TOKYO — Toyota is pushing back on any notion that its decision to cut investment and capacity at a plant under construction in Mexico has anything to do with U.S. political pressure.
The reduction was strictly a business move, the company says, because the automaker had to shuffle its North American production plans after deciding in August to also build a U.S. plant with partner Mazda.
Didier Leroy, executive vice president of Toyota Motor Corp., said initial investment at the factory in the state of Guanajuato in central Mexico was trimmed to $700 million from $1 billion after the plant's product changed. But he said there's no reason why the factory can't be expanded in the future.
"We are not moving production back to the U.S.," Leroy said on the sidelines of the Tokyo Motor Show last week. "We are not doing any kind of political game."
Some Mexican media outlets suggested last week that the "Trump effect" could have influenced Toyota's decision to trim investment in Guanajuato to keep out of the president's crosshairs.
As president-elect in January, Donald Trump targeted Toyota's Mexico plans in a Twitter message: "Build plant in U.S. or pay big border tax." Since then, the president has praised the company's U.S. venture with Mazda.
Toyota is cutting capacity in Guanajuato by half to 100,000 vehicles a year after the product shifted from the Corolla sedan to the Tacoma pickup. The Corolla is now slated to be built at the Toyota-Mazda joint plant because it's a good fit with the small crossover Mazda intends to build there, Toyota officials have said.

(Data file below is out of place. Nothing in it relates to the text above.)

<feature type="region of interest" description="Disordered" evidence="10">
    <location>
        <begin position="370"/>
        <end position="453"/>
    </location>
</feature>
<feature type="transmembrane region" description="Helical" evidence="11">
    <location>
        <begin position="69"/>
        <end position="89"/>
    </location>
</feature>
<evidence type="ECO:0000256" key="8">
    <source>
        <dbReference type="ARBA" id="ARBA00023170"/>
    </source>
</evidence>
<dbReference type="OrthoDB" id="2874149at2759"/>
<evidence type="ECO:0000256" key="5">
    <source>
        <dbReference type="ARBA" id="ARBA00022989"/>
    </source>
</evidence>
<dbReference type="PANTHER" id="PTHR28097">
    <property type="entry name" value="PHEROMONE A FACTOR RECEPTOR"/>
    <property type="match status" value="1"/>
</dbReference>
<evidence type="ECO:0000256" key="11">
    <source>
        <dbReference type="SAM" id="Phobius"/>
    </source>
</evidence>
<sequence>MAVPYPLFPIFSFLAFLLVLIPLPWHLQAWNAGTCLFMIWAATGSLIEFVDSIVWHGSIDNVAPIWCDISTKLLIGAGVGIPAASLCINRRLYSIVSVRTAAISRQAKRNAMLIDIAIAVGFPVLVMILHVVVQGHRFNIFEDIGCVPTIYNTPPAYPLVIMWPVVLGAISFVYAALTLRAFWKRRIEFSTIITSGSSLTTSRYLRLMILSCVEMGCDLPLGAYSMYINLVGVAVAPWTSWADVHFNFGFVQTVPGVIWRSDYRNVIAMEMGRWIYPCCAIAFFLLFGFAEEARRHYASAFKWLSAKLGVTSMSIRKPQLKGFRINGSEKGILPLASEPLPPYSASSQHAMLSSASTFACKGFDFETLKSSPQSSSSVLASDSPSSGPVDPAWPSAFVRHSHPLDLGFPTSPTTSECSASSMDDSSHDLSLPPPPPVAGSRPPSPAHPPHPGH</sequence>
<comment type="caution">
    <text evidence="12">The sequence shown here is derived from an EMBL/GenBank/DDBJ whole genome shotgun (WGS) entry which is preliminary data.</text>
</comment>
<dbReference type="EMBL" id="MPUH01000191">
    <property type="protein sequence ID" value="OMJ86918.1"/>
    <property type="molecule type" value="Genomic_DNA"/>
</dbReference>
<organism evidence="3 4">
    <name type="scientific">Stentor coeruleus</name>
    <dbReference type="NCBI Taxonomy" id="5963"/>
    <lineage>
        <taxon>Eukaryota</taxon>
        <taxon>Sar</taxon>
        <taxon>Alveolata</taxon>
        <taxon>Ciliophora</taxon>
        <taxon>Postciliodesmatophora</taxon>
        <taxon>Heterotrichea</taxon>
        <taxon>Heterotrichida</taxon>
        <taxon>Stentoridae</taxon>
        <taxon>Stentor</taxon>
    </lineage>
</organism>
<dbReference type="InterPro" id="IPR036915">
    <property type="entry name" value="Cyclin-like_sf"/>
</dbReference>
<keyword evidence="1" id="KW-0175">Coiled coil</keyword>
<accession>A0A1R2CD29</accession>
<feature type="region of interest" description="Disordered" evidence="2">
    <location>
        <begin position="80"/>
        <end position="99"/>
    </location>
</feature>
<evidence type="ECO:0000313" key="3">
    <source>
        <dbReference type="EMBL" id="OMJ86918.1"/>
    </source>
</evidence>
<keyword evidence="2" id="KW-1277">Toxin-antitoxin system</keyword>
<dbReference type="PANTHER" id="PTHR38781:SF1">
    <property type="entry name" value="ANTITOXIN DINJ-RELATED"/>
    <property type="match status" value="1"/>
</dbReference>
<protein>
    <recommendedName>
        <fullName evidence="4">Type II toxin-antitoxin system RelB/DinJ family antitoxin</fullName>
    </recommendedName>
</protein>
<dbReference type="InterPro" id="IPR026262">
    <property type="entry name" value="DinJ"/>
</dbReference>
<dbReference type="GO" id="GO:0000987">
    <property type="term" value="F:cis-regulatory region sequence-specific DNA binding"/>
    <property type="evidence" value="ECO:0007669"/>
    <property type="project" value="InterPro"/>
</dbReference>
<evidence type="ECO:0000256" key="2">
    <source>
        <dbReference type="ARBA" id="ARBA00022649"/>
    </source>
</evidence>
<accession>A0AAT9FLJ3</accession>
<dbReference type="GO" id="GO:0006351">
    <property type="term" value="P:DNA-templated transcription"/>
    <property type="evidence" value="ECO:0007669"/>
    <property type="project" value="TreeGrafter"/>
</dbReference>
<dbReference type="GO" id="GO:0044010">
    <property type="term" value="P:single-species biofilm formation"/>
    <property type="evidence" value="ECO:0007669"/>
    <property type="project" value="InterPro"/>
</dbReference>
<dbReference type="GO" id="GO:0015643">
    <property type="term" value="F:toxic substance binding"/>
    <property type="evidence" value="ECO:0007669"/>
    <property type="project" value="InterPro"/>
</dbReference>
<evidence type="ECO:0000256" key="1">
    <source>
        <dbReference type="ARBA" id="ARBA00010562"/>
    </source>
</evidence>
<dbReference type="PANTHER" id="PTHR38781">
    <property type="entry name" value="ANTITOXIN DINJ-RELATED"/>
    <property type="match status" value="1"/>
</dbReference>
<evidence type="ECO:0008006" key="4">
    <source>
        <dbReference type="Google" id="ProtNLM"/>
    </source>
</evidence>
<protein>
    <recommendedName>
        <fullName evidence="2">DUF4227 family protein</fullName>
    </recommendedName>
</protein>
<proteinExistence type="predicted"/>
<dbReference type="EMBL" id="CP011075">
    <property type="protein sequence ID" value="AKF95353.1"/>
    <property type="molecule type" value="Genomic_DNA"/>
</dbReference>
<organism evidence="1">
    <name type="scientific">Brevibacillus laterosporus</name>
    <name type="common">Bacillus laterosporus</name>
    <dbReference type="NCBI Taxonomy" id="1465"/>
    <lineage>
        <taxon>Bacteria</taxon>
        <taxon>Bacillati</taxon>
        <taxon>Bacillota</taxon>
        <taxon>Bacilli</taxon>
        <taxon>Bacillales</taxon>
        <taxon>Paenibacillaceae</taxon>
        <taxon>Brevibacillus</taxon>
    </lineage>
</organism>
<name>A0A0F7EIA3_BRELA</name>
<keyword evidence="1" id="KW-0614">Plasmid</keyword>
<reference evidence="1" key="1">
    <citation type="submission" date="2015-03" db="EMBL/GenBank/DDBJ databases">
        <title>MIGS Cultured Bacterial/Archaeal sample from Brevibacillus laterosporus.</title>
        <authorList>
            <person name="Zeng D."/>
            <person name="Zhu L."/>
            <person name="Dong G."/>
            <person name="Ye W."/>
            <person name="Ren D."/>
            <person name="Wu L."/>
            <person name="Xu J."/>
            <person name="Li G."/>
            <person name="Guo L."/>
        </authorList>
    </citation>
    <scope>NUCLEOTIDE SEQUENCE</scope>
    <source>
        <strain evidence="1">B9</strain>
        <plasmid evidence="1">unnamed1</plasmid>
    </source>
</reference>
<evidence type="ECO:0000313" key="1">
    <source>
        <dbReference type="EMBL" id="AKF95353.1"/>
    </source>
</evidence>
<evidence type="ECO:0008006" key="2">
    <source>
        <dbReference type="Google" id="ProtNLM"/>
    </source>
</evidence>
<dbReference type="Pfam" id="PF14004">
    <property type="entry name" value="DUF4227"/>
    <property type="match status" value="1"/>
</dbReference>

With Corolla production shifted out of Guanajuato, Toyota had to decide what to build there. The Tacoma made the most sense because Toyota has struggled to meet U.S. demand for the pickup.
Toyota's pickup plant in Texas, where it also makes the full-size Tundra, has been running overtime, and its Tacoma plant in Baja California, Mexico, runs three shifts.
"We didn't change our mind with Mexico," Leroy said. "We just said, OK, what is the need now? It's trucks. Let's produce trucks. We can have a hub between Texas, Baja California and the new plant in Mexico. In these three different locations we will produce Tundra and Tacoma, which is the best in terms of global supply for the North American market."
Toyota was also boxed in because it was in the middle of an expansion at the Baja plant to increase capacity to 160,000 pickups a year from 100,000. That expansion is almost complete.
Leroy said Toyota could take another look at the Guanajuato plant down the road.
"We still have the possibility to increase in the future," he said. "But don't ask me now when or by how many. Let's start the plant and see what will be the next step."